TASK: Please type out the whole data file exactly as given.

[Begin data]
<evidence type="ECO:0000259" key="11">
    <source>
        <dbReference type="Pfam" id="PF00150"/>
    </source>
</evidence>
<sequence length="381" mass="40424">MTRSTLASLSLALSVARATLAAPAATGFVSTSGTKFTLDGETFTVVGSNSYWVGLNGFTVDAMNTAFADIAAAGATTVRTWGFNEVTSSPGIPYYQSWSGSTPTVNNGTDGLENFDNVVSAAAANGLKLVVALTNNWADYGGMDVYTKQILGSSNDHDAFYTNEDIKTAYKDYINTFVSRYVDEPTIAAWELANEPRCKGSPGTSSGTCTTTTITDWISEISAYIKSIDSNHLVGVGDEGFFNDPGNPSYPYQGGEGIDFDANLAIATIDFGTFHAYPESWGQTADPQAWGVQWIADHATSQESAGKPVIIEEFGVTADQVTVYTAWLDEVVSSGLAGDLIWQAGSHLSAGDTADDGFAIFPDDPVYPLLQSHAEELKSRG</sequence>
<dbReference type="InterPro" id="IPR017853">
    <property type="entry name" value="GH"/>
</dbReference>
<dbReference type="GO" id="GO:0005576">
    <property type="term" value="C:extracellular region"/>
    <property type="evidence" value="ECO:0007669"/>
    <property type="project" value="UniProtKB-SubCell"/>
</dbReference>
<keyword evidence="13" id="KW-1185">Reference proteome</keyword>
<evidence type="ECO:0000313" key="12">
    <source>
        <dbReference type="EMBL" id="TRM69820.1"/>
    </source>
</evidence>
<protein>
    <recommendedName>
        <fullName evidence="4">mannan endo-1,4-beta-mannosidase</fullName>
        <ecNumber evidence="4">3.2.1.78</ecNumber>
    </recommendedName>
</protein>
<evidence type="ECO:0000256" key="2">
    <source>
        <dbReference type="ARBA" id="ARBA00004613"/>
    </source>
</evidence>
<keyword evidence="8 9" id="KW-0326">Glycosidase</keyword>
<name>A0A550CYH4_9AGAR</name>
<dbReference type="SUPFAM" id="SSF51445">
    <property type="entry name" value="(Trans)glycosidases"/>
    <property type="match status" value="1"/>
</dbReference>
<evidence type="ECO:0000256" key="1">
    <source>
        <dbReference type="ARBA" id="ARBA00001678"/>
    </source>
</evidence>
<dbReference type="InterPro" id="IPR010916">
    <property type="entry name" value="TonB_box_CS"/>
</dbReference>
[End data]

<evidence type="ECO:0000259" key="11">
    <source>
        <dbReference type="Pfam" id="PF00150"/>
    </source>
</evidence>
<sequence length="381" mass="40424">MTRSTLASLSLALSVARATLAAPAATGFVSTSGTKFTLDGETFTVVGSNSYWVGLNGFTVDAMNTAFADIAAAGATTVRTWGFNEVTSSPGIPYYQSWSGSTPTVNNGTDGLENFDNVVSAAAANGLKLVVALTNNWADYGGMDVYTKQILGSSNDHDAFYTNEDIKTAYKDYINTFVSRYVDEPTIAAWELANEPRCKGSPGTSSGTCTTTTITDWISEISAYIKSIDSNHLVGVGDEGFFNDPGNPSYPYQGGEGIDFDANLAIATIDFGTFHAYPESWGQTADPQAWGVQWIADHATSQESAGKPVIIEEFGVTADQVTVYTAWLDEVVSSGLAGDLIWQAGSHLSAGDTADDGFAIFPDDPVYPLLQSHAEELKSRG</sequence>
<dbReference type="InterPro" id="IPR017853">
    <property type="entry name" value="GH"/>
</dbReference>
<dbReference type="GO" id="GO:0005576">
    <property type="term" value="C:extracellular region"/>
    <property type="evidence" value="ECO:0007669"/>
    <property type="project" value="UniProtKB-SubCell"/>
</dbReference>
<keyword evidence="13" id="KW-1185">Reference proteome</keyword>
<evidence type="ECO:0000313" key="12">
    <source>
        <dbReference type="EMBL" id="TRM69820.1"/>
    </source>
</evidence>
<protein>
    <recommendedName>
        <fullName evidence="4">mannan endo-1,4-beta-mannosidase</fullName>
        <ecNumber evidence="4">3.2.1.78</ecNumber>
    </recommendedName>
</protein>
<evidence type="ECO:0000256" key="2">
    <source>
        <dbReference type="ARBA" id="ARBA00004613"/>
    </source>
</evidence>
<keyword evidence="8 9" id="KW-0326">Glycosidase</keyword>
<name>A0A550CYH4_9AGAR</name>
<dbReference type="SUPFAM" id="SSF51445">
    <property type="entry name" value="(Trans)glycosidases"/>
    <property type="match status" value="1"/>
</dbReference>
<evidence type="ECO:0000256" key="1">
    <source>
        <dbReference type="ARBA" id="ARBA00001678"/>
    </source>
</evidence>
<dbReference type="InterPro" id="IPR010916">
    <property type="entry name" value="TonB_box_CS"/>
</dbReference>